Saturday, September 26, 2009

Residential versus nonresidential mortgage loans

The mortgage market can be dividend into two major segments: (1) residential, which encompasses all loans secured by single-family homes and other dwelling units; (2) nonresidential, which includes loans against business and farm properties. Which of these two sectors is the most important? Loans to finance the building and purchase of homes, apartments, and other residential units dominate the American mortgage market. In 1980 residential mortgage loans on one-to-four-family properties and multifamily structures represented three fourths of all mortgage loans outstanding. Mortgages on commercial and farm properties accounted for the remaining one fourth of all mortgages issued.
In recent years the residential portion of the market has grown faster than nonresidential mortgages. The most-dramatic growth occurred in loans on one-to-four family properties, which rose from 61 percent of total mortgage debt outstanding in 1975 to 66 percent in 1980.this category of mortgages is dominated by singe-family home loans, which increased significantly due to the rapid growth of new family formations and the effects of inflation.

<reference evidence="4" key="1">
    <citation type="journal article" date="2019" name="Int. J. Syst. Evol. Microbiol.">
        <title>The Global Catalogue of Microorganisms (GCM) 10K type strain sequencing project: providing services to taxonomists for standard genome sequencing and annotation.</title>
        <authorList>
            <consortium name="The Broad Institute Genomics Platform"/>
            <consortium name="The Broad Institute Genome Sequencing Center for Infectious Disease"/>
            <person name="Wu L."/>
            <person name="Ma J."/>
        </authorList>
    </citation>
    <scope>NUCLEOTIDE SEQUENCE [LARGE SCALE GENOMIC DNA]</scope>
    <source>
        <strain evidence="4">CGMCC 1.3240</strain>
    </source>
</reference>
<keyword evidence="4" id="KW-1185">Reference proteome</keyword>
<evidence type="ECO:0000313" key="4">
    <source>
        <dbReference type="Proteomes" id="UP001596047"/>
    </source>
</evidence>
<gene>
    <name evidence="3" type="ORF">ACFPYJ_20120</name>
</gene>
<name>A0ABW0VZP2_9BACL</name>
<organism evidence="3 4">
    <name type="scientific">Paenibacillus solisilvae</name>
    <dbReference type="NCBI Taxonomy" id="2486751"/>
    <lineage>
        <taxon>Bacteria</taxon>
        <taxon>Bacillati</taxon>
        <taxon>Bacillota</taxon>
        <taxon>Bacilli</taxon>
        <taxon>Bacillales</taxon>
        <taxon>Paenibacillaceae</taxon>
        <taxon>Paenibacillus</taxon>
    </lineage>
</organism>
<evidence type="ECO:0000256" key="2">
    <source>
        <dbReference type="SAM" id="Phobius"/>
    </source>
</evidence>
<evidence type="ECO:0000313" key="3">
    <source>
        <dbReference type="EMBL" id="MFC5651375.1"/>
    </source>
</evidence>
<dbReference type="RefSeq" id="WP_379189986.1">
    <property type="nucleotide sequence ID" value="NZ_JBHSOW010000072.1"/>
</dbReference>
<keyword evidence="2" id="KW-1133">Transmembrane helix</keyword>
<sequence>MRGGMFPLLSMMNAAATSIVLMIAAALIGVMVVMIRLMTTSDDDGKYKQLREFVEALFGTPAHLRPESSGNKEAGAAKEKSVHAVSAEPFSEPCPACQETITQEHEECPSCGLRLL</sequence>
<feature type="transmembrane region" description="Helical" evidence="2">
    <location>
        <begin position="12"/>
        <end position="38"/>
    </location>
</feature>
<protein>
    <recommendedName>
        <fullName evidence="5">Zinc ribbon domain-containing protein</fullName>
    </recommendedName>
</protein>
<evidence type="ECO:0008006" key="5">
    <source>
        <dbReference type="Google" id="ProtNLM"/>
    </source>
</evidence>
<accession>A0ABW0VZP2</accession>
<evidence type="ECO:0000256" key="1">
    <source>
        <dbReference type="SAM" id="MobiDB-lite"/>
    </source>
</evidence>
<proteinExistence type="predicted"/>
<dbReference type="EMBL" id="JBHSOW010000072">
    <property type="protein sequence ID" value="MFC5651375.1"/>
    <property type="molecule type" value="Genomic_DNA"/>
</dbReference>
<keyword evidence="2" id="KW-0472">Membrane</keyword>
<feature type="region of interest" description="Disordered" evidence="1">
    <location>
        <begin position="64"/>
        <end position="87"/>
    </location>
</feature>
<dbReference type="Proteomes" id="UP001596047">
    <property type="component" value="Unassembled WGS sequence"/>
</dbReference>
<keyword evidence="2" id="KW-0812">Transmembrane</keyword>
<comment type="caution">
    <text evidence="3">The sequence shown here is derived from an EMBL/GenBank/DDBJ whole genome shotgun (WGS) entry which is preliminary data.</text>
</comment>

The 1970a also ushered in a speculative investment boom in the building of condominiums, duplexes, triplexes, and smaller residential structures by wealthy investors. Much of this speculative construction activity has been aimed at the rental housing market, designed especially to appeal to college students and low-to middle-income families. Unlike owner-occupied residences, rental properties can be depreciated so that both mortgage-loan costs and annual depreciation expenses are legitimate income tax deductions for investors in such properties. While one-to-four-family residential mortgages were capturing a larger share of the total market, both multifamily (apartment) and commercial mortgage loans were declining in relative importance.
Because residential mortgages dominate the market, it should not be surprising that households are the leading mortgage borrower. The next-largest group of borrowers-nonfinancial corporations- is a distant second. Moreover, the share of the market represented by household has risen in recent years due to an upward surge in the demand for housing, while other mortgage borrowers have declined in relative importance.

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